Catecholamines are small molecules made by nerve tissue (including the brain) and the adrenal gland.
The major catecholamines are dopamine, norepinephrine, and epinephrine. These substances break down into other compounds, which leave your body through your urine.
A urine test can be done to measure the level of catecholamines in your body.
Catecholamines can also be measured with a blood test. See also: Catecholamines - blood
Dopamine-urine test; Epinephrine-urine test; Adrenalin-urine test; Vanillylmandelic acid (VMA); Urine metanephrine; Normetanephrine; Norepinephrine-urine test; Urine catecholamines; VMA; HVA; Metanephrine; Homovanillic acid (HVA)
For this test, you must urinate into a special bag or container every time you use the bathroom for 24-hour period.
- On day 1, urinate over the toilet into the container or bag when you wake up in the morning. Close the container tightly. Keep it in the refrigerator or a cool place during the collection period.
- Urinate into the special container every time you use the bathroom for the next 24 hours.
- On day 2, urinate into the container in the morning again when you wake up.
- Label the container with your name, the date, the time of completion, and return it as instructed.
For an infant:
Thoroughly wash the area around the urethra (the hole where urine flows out). Open a urine collection bag (a plastic bag with an adhesive paper on one end).
- For males, place the entire penis in the bag and attach the adhesive to the skin.
- For females, place the bag over the two folds of skin on either side of the vagina (labia). Put a diaper on the baby (over the bag).
Check the infant frequently, and change the bag after the infant has urinated. Empty the urine from the bag into the container provided by your doctor.
Because lively infants can cause the bag to move, this procedure may take a couple of attempts. You may need extra collection bags.
When finished, label the container and return it as instructed.
Acute stress and vigorous exercise may affect the test results.
Foods that can increase urinary catecholamines include coffee, tea, bananas, chocolate, cocoa, citrus fruits, and vanilla. Avoid these foods for several days prior to the test.
Certain drugs can also affect test results. Your health care provider may tell you to stop taking certain medicines before the test. Never stop taking medicine without first talking to your doctor.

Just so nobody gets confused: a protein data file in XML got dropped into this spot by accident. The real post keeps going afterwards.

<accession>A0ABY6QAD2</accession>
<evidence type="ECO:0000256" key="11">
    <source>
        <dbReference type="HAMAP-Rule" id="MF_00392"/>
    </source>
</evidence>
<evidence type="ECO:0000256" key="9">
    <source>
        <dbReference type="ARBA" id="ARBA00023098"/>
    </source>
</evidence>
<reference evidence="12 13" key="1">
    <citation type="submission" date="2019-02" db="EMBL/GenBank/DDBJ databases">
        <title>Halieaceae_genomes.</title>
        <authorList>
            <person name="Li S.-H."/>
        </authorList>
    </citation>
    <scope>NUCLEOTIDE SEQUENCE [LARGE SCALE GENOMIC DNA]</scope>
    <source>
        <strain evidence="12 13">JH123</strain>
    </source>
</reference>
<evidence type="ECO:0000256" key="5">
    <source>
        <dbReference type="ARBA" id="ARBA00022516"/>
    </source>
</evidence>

The following drugs can increase catecholamine measurements:
- Acetaminophen (Tylenol)
- Chloral hydrate
Nicotinic acid (large doses)
Drugs that can decrease catecholamine measurements include:
- MAO inhibitors
The test involves only normal urination, and there is no discomfort.
The test is usually done to diagnose an adrenal gland tumor called pheochromocytoma. It may also be used to diagnose neuroblastoma. Urine catecholamine levels are increased in most persons with neuroblastoma.
The urine test for catecholamines may also be used to monitor those who are receiving treatment for these conditions.
All of the catecholamines are broken down into inactive substances that appear in the urine:
- Dopamine becomes Homovanillic acid (HVA)
- Norepinephrine becomes normetanephrine and vanillylmandelic acid (VMA)
- Epinephrine becomes metanephrine and VMA
The following normal values represent the amount of the substance found in the urine over a 24 hour period. Normal values vary from lab to lab, but in general are as follows:
- Dopamine: 65 - 400 micrograms (mcg)/24 hours
- Epinephrine: 0.5 - 20 mcg/24 hours
- Metanephrine: 24 - 96 mcg/24 hours (some laboratories give the range as 140 - 785 mcg/24-hours)
- Norepinephrine: 15 - 80 mcg/24 hours
- Normetanephrine: 75 - 375 mcg/24 hours
- Total urine catecholamines: 14 - 110 mcg/24 hours
- VMA: 2 - 7 milligrams (mg)/24 hours
Elevated levels of urinary catecholamines may indicate:
Additional conditions under which the test may be performed:
There are no risks.
Several foods and drugs, as well as physical activity and stress, can affect the accuracy of this test.
Young WF. Adrenal medulla, catecholamines, and pheochromocytoma. In: Goldman L, Ausiello D, eds. Cecil Medicine. 23rd ed. Philadelphia, Pa: Saunders Elsevier; 2007:chap 246.
Review Date: 5/9/2009
Reviewed By: David C. Dugdale, III, MD, Professor of Medicine, Division of General Medicine, Department of Medicine, University of Washington School of Medicine. Also reviewed by David Zieve, MD, MHA, Medical Director, A.D.A.M., Inc.
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